It is alleged Albert Einstein said that “If the bee disappears from the surface of the Earth, man would have no more than four years left to live.” He says nothing of woman who generally has a longer life span than man.
Keith S. Delaplane, On Einstein, Bees, and Survival of the Human Race. Honey Bee Project, Univ. of Georgia takes up the challenge. He concludes
I suggest that what’s at stake here is not something so melodramatic as Einstein’s fictitious and dire warning about the collapse of Homo sapiens. I think bee advocates do their cause a disservice when they stoke the flames of hyperbole and sensationalism. Much better to pose the question as a quality of life issue. To the extent that we value a diverse food supply with minimized trauma to the environments where it is produced, we will place a high value indeed on honey bees and other pollinators.
Which brings us to Almond Alliance of California v. Fish and Game Commission, __ Cal. App. 4th __ (C093542 May 21, 2022), courtesy of Stephanie R. Williams at Appellate Advocacy (one of our favorite) blogs. The point of Ms. Williams's piece is how the court combed through and used, or rejected or, dare-say, manipulated the rules of statutory construction to conclude that a bee is a fish--according to the statute being reviewed. She concludes "the case certainly provides an interesting discussion of [legal not bee] canons of construction."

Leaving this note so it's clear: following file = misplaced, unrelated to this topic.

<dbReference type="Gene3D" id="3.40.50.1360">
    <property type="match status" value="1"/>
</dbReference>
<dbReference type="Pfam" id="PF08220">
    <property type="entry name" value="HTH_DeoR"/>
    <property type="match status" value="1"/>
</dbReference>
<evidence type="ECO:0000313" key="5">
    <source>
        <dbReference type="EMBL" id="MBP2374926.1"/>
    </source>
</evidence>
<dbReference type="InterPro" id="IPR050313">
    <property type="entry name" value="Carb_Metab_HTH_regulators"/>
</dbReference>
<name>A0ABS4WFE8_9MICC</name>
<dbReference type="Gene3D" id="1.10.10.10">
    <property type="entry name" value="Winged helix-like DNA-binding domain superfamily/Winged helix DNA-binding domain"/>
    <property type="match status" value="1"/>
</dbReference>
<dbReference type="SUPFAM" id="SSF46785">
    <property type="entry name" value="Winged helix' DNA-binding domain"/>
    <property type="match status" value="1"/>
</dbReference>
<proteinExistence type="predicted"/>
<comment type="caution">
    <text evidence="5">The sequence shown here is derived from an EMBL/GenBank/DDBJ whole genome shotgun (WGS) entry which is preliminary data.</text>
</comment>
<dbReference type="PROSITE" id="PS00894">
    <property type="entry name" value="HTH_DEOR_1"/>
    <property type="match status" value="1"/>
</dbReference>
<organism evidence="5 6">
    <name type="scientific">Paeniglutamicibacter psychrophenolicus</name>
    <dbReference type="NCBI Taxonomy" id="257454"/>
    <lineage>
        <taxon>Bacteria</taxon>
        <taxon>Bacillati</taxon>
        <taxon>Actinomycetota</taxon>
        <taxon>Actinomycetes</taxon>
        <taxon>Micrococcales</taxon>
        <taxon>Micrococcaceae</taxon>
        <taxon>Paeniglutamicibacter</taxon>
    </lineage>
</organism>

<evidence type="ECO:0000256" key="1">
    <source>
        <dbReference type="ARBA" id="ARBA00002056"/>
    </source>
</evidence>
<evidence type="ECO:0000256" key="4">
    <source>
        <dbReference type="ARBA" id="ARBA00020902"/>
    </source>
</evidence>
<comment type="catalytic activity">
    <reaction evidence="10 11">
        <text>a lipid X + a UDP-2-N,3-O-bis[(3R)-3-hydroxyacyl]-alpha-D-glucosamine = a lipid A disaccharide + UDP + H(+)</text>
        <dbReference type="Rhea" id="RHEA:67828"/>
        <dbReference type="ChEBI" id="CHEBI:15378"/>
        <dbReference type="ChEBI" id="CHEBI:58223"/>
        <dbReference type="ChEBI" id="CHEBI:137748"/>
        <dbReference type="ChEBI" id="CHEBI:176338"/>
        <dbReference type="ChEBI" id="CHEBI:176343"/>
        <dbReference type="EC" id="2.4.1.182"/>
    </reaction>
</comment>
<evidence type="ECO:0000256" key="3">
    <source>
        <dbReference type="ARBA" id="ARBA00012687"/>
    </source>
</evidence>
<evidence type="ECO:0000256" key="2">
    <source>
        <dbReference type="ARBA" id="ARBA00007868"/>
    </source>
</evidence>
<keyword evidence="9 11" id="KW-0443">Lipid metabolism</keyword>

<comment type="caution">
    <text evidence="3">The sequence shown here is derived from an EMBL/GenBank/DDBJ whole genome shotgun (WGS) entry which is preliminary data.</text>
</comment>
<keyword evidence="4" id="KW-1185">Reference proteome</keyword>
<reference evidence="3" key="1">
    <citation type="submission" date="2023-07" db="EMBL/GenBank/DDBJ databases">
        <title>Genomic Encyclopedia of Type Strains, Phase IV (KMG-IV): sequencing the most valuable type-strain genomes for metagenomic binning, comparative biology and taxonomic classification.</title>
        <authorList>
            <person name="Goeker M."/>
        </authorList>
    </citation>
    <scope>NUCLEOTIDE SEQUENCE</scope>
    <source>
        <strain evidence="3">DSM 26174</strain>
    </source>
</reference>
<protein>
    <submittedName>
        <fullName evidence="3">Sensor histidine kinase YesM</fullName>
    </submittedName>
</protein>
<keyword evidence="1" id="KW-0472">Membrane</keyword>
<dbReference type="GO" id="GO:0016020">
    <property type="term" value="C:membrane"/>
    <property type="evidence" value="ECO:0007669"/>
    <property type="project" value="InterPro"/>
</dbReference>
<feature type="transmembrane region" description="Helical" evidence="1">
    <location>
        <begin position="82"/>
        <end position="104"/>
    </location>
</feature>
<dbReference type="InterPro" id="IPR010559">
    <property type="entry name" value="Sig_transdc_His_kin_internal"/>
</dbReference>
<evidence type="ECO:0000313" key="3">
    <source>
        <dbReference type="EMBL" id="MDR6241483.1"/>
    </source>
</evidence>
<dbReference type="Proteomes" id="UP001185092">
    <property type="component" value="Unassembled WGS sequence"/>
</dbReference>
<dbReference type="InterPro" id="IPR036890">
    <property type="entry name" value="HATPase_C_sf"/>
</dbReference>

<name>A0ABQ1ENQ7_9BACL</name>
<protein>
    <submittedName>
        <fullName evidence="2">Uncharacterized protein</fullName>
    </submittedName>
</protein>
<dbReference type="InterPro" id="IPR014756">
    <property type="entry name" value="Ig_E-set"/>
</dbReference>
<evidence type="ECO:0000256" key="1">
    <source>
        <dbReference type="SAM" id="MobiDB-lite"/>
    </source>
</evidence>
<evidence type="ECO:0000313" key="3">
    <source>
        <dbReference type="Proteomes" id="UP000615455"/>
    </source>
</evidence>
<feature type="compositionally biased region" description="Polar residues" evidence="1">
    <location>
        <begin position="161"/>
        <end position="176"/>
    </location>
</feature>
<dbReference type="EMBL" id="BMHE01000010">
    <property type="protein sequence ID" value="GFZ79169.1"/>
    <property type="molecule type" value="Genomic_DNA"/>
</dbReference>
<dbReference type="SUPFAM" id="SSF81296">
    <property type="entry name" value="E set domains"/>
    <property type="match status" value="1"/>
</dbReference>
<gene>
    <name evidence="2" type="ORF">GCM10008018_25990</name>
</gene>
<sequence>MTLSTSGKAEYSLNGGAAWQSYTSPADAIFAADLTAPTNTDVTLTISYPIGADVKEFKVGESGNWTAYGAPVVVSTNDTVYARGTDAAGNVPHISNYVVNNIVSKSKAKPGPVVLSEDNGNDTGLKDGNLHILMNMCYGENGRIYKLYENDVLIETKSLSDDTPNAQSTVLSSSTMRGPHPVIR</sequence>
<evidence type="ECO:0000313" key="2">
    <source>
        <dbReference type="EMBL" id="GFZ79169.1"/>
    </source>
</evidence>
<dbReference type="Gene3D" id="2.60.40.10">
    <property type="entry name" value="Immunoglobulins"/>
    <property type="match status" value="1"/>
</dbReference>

While you are buzzing around, you might be interested in Richard Grennell's suggestion that references in literature to how bees live and work are mere metaphors for the organization of human society. Shakespeare's Keeping of Bees, 23 Interdisciplinary Studies in Literature and Environment 835 (2016). For example, the Lord of Canterbury's chat with the King in Henry V, Act 1, Scene 2.
"Therefore doth heaven divide
The state of man in divers functions,
Etc., etc., etc.
Disclaimer: Posts are the authors' personal opinions and do not reflect the position of any organization or government agency.
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